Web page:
We’ve been driving a Toyota Prius since 2009. Toured extensively with it right around Australia, from Broome to Tasmania, mostly tarmac but quite a few dirt roads.
I converted it to a 7kwh plug-in hybrid and added a towbar (to use our boat and box trailers) and heavy duty rear springs, 4 years ago. 270,000km now. It’s still running it’s original battery pack and has had zero mechanical problems. Note the Prius is not marketed as an SUV and is not rated to tow :).
My point is though – Electric vehicles are not in any way weaker than petrol vehicles.
The issues we considered:
1. Is it safe to tow with an EV?
“Technically there is no mechanical issue in towing with any EV” the engineers tell us, and yes battery’s can burn (if the cooling system and safety circuits all failed together and they overcooked themselves), but they are no more dangerous when towing (and certainly no more dangerous than petrol or diesel tanks).
It would be wise to consider however, that the electronics may not take the extra weight and efficiency of the total vehicle into account when calculating remaining range, or controlling automatic functions.
It may be that regenerative braking has less braking effect when towing, so you may need to rely more on the brake pedal (but this is just as you would do with a petrol vehicle)
2. Does it harm the vehicle in any way?
Yes, there is more stress on a vehicle when it is towing, but there is no more harm to an EV than there would be to an equivalent petrol or diesel vehicle.
3. Is it legal to do so?
Technically – not if the manufacturer has specified the maximum towing capacity as zero. The NSW road rules say:
“The loaded mass of the trailer must not exceed the lesser of:
- Rated capacity of the towbar and tow coupling.
- Maximum towing capacity of the vehicle.
- Maximum carrying capacity of the trailer.
- Maximum rated carrying capacity of the tyres.”
But they go on to say:
“If the vehicle manufacturer has not speciﬁed the maximum towing mass, the maximum towing mass is:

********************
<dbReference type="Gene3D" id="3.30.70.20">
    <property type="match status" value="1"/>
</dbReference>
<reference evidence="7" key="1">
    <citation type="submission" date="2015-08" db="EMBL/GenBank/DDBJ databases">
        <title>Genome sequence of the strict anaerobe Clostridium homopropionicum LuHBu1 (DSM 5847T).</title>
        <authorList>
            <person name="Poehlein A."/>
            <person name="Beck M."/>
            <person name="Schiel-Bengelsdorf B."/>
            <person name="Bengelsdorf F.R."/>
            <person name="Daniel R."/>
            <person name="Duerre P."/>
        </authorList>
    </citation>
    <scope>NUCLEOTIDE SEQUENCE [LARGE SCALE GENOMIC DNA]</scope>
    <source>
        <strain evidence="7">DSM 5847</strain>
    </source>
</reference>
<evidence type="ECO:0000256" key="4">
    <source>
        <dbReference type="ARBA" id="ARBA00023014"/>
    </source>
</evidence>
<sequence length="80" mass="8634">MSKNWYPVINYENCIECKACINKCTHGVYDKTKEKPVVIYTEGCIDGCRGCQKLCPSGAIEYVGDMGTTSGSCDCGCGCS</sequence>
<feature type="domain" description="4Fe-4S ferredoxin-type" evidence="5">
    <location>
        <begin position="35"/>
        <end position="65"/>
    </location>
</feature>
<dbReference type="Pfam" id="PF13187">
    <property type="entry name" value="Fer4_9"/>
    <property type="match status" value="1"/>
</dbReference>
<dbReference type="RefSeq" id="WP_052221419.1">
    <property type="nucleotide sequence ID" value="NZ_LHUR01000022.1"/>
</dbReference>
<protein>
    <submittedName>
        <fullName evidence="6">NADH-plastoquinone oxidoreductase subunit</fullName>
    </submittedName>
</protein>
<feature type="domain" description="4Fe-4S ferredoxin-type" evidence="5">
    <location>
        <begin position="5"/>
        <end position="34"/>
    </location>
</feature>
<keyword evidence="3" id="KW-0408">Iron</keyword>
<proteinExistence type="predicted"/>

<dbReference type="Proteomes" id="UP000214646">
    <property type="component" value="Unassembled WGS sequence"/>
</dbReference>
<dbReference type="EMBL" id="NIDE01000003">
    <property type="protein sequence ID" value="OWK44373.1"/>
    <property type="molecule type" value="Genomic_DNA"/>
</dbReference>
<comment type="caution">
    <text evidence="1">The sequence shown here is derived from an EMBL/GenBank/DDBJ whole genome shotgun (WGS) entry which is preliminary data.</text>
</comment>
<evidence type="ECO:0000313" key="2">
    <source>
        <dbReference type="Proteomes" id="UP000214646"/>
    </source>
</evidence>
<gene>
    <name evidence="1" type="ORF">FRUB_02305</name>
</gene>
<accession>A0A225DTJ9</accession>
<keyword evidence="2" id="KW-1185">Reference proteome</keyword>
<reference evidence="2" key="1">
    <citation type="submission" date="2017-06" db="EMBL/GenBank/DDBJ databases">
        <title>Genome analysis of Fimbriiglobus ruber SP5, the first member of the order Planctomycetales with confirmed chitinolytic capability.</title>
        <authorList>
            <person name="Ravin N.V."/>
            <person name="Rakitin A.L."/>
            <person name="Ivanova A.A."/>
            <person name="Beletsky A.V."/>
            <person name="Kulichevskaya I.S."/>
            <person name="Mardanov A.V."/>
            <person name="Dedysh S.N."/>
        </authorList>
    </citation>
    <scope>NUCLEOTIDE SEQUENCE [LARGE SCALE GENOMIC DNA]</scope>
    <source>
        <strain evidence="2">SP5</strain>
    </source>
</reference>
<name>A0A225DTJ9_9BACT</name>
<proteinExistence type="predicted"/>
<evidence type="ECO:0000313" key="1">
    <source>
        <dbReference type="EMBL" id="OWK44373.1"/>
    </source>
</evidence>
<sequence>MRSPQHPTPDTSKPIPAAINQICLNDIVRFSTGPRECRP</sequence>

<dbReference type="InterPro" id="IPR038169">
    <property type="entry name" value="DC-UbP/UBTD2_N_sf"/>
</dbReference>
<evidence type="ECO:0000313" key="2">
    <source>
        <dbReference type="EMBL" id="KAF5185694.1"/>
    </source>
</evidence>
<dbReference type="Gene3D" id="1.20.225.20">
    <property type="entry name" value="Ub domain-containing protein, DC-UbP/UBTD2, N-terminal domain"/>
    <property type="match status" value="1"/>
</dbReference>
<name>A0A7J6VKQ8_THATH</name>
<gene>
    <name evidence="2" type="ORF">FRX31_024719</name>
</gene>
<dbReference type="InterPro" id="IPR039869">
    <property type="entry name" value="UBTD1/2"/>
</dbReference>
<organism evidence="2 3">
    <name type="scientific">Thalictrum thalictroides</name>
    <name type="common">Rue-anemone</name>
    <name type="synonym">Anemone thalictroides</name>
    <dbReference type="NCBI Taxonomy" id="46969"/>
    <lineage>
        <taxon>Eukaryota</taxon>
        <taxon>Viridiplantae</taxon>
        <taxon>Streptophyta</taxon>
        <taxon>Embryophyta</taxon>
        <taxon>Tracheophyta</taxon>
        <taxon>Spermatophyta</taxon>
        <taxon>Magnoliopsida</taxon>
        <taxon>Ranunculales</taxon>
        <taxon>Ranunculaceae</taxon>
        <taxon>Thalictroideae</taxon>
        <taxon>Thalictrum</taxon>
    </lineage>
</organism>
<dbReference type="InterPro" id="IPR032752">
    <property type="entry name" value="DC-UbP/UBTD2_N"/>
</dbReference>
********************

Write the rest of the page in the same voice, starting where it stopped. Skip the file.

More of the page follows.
- One and a half times the unladen mass of the towing vehicle, provided that the trailer is ﬁtted with brakes which are connected and in working order, or
- The unladen mass of the towing vehicle if the trailer does not require brakes.”
So technically you could be fined for towing more than the deemed maximum towing capacity of the car, just like you can be fined for exceeding the speed limit, or for having insufficient muffling on your motorbike exhaust. Are the police likely to ping you for this? There is no offence for having a towbar fitted at least.
4. Are you insured if you tow more than the rated capacity?
I’ve checked this out with the NRMA and I assume other insurers would be the same. There is no issue with insurance cover, and when you think about it, insurance is all about protecting your pocket even when you do things wrong. And many policies insure the trailer as well as the car.
So, we have bought a Kona Electric and are towing with it.
Hyundai couldn’t bring themselves to fit a towbar for us so we got an off-the-shelf one from an Australian manufacturer (the ones made for the petrol model fit perfectly).
The tow bar is rated for 1.3 tonnes but we only intend to use it for trailers up to 500kg.
We have considered the safety, warranty and legal issues and feel comfortable that there are negligible risks involved. Of course we take precautions and drive carefully when we are towing as anyone should.
The car is just brilliant by the way, and is doing a wonderful job of towing whenever we need to.
Tom Hunt is regional Coordinator, Citizens Climate Lobby Australia, secretary of Renew Illawarra and coordinator for the Wollongong Climate Action Network